McDonald’s is responding to the same sort of “time-shifting” consumers who want to watch TV or shop on their own schedules, not at the bidding of the service providers. But serving breakfast at all hours does bring a logistical challenge, so testing is a smart move. McDonald’s has enough problems with menu complexity to begin with, and it still has challenges just getting hot burgers and fries into customers’ hands.

Gene Detroyer
Guest
7 years 1 month ago

I voted “very likely” because I was considering the all-day breakfast from a demand point of view. The operational problems are an entirely different issue and if they are not solved, it only points to a narrow mindset on McDonald’s part.

Back in the day (way back—I haven’t been to McDonald’s in 20 years or more) the breakfast items were the best offerings they had. From the article it seems that this is still true.

And maybe more importantly is the fact that folks are not locked into eating certain types of foods at particular times of the day. About the only item I eat at Starbucks is the breakfast sandwich. I will have one for lunch or in the late afternoon. Rarely for breakfast. Just because we put an egg on it doesn’t mean it’s for breakfast. Maybe they should put an egg on their hamburgers? They might taste better.

J. Peter Deeb
Guest
7 years 1 month ago

I don’t see how a segment that does only a small percentage of the daily volume can play a significant role. McDonald’s needs to find a way to increase the appeal of its staple menu and expand it to compete with other fast food establishments. A cooked-to-order burger with unlimited toppings (i.e., Five Guys) is much more appealing to consumers than a pre-wrapped, heat lamp held product. Some tastes just change and evolve and Mickey D’s is way behind the curve, just like many other businesses whose model was great at one time but has not met the challenge of the new consumer and competition. At least my Egg McMuffin should be fresh when I order it at 3 p.m.!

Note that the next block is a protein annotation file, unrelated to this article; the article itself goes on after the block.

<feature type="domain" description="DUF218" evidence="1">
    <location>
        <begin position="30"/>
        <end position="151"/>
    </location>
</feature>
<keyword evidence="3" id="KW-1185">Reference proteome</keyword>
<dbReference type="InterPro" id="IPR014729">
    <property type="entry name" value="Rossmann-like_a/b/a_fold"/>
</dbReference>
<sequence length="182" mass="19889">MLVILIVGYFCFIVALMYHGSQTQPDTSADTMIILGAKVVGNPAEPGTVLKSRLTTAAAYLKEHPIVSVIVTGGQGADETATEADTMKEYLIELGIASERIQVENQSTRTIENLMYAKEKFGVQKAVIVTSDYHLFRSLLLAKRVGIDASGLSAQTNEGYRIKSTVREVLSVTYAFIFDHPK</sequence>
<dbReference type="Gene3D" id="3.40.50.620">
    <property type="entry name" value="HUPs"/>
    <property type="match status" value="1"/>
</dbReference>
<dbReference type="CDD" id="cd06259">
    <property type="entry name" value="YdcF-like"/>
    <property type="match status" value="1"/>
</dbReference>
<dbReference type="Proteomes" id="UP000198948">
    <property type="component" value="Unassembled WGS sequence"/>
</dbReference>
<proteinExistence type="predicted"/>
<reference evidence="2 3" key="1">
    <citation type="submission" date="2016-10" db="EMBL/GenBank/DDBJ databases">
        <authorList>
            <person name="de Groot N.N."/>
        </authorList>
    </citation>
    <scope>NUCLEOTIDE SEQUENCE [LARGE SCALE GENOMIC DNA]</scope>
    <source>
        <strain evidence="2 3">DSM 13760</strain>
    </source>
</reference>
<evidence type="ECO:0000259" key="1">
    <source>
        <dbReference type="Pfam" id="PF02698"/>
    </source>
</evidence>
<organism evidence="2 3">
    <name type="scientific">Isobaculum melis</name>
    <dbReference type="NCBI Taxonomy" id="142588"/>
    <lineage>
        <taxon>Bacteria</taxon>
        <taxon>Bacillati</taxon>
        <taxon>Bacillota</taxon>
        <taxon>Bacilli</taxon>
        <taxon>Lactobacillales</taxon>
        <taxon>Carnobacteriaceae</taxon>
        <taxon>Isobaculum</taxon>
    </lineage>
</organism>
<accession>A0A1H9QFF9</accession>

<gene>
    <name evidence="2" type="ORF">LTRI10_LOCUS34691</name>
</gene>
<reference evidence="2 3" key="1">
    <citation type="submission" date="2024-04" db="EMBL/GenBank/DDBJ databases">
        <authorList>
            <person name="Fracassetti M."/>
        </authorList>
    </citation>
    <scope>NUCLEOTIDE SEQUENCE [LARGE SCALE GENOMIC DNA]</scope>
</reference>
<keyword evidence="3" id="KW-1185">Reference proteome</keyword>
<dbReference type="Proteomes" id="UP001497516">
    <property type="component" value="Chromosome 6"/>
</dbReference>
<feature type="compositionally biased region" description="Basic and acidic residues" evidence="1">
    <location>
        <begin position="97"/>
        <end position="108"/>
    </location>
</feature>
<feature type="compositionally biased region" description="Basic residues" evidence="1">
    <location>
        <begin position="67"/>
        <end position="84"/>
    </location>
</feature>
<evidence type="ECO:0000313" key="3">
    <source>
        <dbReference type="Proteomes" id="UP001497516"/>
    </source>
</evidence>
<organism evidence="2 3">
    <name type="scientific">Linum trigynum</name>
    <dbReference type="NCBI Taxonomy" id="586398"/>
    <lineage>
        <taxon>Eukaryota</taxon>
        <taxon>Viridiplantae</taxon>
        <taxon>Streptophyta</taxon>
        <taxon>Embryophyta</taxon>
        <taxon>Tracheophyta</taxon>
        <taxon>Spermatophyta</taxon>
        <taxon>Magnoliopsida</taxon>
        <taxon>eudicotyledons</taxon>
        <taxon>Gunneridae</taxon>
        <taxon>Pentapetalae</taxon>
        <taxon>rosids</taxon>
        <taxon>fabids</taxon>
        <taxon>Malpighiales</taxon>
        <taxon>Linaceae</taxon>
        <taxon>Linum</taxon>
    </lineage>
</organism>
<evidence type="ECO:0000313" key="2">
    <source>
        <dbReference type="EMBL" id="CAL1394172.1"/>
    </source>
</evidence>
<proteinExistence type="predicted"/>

Ian Percy
Guest
7 years 1 month ago

First, can anything look more tired than that picture of an Egg McMuffin?

A couple of immutable principles here. The first is customers don’t usually know what is possible. Consequently asking them what they want or like will almost always produce some version of the past. End result is you don’t move forward.

Second, and this has been mentioned many times in this space, NO corporation—not McDonalds, not Walmart, not Amazon, not Apple—can escape the life cycle. If you don’t reinvent (and start a new life cycle) before you reach maturity you are almost certain to fade into irrelevance. The current poster child for this principle of inevitable irrelevance is RadioShack.

Tina Lahti
Guest
Tina Lahti
7 years 1 month ago